For the outside edge of the wing I just used more pipe insulation and wire hanger. I duct taped the outside of the wing to the top of the wing and cut it to the length that I liked.

The smaller skeletal structure in the middle of the wing was formed with pipe insulation as well, but this time I cut the insulation into quarters the long way. I secured two of those strips to the inside top of the wing and cut them to length (think of the skeletal structure of bat wings). I cut a large piece of the brown craft paper and taped it to a section of the wing, for example: between the outside of the wing and the first thinner piece of pipe insulation. Once it was taped in place I trimmed it into shape, removing the paper that overlapped another section and formed the bottom of the bat-like wing with scissors. You will notice I left some slack between sections so that it would look like the membrane of the wings is loose and the wings are capable of expanding. I then put a layer of paper mache over the wing section before moving to the next section. Putting paper mache over a dry piece of paper made the wing wrinkle a bit, but I thought it added to the stone effect. It looked a bit like the wings were roughed out of stone and left that way. Once all the sections were completed I added addition layers of paper mache.

Looking back, I should have attached the bottom outside of the wings to the base to add support, but I didn’t.

Once there were enough layers of paper mache applied to support the wings, I cut the twine and extra hanger wire off . With enough layers of paper mache I no longer needed the twine and wire to support the wings. I also added “horns” to the top of the wings. For this I used the same method I used for the horns on the head.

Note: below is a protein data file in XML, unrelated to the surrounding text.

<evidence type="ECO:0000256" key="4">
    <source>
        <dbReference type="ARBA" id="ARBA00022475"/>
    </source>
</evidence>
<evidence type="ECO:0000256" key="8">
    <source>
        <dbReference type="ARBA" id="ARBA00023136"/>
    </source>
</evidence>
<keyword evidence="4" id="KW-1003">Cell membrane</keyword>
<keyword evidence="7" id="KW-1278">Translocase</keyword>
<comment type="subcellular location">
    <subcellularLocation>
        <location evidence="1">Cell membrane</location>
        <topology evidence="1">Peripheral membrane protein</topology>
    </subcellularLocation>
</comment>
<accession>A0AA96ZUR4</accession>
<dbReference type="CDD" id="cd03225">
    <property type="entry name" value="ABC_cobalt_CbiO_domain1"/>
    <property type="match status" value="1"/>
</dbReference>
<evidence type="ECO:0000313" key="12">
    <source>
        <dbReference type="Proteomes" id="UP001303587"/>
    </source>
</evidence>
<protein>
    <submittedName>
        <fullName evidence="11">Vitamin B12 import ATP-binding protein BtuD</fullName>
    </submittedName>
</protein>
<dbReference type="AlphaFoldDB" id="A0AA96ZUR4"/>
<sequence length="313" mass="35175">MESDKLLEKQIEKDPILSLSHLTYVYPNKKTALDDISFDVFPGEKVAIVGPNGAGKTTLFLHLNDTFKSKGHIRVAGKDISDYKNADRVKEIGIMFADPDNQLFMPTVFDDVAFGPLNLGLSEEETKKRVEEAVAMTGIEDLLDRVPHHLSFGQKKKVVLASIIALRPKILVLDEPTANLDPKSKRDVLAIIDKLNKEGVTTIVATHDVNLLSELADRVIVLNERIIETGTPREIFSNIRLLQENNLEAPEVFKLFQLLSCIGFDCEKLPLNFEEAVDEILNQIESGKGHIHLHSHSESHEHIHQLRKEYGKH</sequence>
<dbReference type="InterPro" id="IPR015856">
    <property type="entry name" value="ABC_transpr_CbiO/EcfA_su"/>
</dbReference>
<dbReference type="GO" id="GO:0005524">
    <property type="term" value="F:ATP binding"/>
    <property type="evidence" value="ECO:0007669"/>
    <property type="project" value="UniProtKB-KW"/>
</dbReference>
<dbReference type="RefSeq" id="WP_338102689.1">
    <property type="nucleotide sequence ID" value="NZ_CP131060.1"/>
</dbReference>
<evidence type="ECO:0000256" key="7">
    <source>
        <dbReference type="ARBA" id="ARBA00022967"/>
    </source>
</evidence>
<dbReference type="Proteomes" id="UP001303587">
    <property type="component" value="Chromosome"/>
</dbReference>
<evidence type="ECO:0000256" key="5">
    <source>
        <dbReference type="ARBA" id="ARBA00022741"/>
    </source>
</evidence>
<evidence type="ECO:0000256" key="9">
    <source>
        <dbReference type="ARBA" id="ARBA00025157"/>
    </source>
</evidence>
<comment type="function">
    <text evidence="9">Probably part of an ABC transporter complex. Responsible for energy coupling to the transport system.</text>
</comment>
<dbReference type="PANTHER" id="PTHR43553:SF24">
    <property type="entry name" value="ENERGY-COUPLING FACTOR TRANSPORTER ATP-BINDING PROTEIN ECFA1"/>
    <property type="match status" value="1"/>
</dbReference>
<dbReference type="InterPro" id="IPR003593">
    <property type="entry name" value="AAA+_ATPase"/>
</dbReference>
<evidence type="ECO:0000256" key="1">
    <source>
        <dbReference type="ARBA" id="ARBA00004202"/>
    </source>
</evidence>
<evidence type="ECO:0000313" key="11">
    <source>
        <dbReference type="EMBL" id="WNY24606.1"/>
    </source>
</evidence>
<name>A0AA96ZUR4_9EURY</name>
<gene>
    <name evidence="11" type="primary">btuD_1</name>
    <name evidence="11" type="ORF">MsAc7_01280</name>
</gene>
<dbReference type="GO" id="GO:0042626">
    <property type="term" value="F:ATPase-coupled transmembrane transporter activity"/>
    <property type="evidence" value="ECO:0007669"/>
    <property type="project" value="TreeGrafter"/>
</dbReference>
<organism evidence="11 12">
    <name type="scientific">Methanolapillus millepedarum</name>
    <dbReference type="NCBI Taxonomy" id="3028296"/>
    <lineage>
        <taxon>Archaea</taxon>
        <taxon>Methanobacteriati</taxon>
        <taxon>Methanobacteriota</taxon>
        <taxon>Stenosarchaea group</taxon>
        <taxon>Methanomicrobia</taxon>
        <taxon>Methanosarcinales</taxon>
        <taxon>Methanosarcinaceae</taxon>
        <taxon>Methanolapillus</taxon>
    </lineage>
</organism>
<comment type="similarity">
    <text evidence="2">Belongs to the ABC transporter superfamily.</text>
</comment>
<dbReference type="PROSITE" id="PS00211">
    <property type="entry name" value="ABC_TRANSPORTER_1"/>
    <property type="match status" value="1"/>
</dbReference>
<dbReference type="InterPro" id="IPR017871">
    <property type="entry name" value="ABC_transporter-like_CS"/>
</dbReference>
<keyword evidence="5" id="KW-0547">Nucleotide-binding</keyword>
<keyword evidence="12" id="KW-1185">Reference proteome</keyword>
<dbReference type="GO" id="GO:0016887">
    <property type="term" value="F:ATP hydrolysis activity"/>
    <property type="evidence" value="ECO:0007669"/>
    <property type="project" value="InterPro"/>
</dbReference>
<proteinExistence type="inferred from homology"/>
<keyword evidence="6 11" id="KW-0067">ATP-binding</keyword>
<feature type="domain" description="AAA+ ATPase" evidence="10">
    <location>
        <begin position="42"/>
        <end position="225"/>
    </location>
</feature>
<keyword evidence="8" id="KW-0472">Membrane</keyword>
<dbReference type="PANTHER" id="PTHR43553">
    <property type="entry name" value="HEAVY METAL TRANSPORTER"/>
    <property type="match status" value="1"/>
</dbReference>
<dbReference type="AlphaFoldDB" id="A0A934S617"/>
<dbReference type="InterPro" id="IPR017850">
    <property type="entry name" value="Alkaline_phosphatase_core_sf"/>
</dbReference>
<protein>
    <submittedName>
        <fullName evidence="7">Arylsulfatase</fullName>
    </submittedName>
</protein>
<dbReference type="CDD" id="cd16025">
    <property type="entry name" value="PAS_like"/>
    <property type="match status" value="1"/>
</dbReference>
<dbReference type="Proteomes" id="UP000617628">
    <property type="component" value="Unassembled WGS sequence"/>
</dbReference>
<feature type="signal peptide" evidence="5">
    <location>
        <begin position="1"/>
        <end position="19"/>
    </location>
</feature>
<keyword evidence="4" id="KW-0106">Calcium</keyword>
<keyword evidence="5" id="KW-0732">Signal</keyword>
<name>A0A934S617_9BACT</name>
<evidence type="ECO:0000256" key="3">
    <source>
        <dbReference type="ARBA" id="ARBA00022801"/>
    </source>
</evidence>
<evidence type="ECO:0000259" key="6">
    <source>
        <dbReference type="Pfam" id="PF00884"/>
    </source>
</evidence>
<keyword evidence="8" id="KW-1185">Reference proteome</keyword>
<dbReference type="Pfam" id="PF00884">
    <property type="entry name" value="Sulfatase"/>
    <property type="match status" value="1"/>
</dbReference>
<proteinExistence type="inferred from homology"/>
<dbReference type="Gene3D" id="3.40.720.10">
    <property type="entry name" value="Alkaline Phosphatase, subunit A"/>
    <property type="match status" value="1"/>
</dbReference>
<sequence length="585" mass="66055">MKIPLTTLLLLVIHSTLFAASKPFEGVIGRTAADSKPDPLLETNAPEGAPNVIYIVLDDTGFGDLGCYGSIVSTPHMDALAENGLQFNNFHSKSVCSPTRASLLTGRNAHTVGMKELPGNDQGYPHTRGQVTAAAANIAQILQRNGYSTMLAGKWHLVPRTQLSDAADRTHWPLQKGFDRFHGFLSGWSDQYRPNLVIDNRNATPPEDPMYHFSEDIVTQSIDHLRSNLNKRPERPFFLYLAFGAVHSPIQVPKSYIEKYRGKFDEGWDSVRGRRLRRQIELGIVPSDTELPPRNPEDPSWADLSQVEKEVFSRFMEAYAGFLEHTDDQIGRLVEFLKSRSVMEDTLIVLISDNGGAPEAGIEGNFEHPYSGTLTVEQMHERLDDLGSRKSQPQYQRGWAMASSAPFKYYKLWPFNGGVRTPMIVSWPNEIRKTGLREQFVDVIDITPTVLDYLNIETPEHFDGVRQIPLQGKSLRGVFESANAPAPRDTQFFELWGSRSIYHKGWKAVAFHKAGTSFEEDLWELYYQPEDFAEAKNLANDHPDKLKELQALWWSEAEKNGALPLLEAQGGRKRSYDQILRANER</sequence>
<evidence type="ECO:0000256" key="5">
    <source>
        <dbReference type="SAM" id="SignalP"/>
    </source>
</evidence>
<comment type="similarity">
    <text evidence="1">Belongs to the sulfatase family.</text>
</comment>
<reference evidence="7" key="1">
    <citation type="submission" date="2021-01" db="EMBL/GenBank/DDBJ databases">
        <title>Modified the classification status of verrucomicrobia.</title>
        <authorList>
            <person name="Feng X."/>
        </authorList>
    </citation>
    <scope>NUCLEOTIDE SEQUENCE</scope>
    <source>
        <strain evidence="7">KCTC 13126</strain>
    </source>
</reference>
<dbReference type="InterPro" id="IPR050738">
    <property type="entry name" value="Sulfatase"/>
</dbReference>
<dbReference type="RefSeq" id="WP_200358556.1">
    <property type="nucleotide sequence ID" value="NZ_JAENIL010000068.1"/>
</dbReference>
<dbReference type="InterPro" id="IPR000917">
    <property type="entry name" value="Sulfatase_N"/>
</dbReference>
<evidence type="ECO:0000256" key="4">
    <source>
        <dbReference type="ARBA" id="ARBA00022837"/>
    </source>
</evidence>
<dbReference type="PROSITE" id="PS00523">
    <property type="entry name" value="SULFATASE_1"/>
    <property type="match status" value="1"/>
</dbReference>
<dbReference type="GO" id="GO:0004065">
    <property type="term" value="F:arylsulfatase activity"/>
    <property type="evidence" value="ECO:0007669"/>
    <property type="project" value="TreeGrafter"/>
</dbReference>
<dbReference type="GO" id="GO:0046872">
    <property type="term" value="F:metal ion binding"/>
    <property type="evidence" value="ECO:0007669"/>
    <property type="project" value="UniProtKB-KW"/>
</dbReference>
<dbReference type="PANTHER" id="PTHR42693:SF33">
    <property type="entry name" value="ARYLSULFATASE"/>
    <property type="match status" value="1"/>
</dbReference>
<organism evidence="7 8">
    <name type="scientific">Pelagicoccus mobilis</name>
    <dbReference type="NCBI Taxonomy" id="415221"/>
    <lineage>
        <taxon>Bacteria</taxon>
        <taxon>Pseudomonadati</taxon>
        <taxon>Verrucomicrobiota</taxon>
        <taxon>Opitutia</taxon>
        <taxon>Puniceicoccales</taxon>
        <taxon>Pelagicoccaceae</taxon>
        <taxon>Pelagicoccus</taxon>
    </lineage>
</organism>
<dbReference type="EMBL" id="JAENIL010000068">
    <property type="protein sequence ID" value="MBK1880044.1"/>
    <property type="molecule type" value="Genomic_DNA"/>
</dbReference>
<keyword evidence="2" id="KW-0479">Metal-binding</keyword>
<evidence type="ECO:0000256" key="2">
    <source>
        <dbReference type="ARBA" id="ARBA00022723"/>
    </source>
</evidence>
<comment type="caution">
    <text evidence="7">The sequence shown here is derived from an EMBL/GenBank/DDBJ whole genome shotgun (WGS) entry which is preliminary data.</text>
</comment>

FINISH: Once everything was together I finished the paper mache layering, trying my best to smooth out any rough spots and seems. I added a layer of home made “Gesso”. This is a mixture of glue, plaster, water and a small amount of tung oil that I painted on with a brush. This helps to hide the paper mache seems by making the surface look smoother. Unfortunately I no longer have the recipe I used for the home made gesso. I originally found the recipe in a book I borrowed from the local library, but they no longer have the book. You can find different recipes on the internet. I’ve looked, but I haven’t found one without additional ingredients.

Next came painting. I used exterior latex paint for the first two coats. Although this should help protect the gargoyle from rain, I don’t think leaving it outside in the rain is a good idea. I selected a medium gray for this and let the first coat dry before I applied the second. Once the second coat was dry I added low-lights, using a can of dark gray acrylic spray paint. The spray paint was applied sparingly. I just wanted to break up the medium gray to help give it a stone like effect. I wanted flecks or dots of dark gray, not a complete coat. When that dried I added highlights using a light gray exterior latex. This was applied by putting just a little paint on a 1″ brush, then brushing a scrap piece of cardboard so that there was very little paint left on the brush itself. Then with quick motions I applied the paint to the gargoyle. This would leave paint only on the high spots of the form, thus creating highlights.

The gargoyle is now finished. I won’t go into detail how I made the stand, but I used two by fours and plywood and covered that with a 1/2 inch of styrofoam and painted that the same way I painted the gargoyle. There are a lot of web sites out there with instructions on creating grave stones and I used the same methods for the stand.

I admit that these aren’t the best of instructions, but if I ever do make another gargoyle I’ll be sure to take more pictures. Hopefully, you got something out of this. If you try this project and have any questions just drop me an email.

Good luck.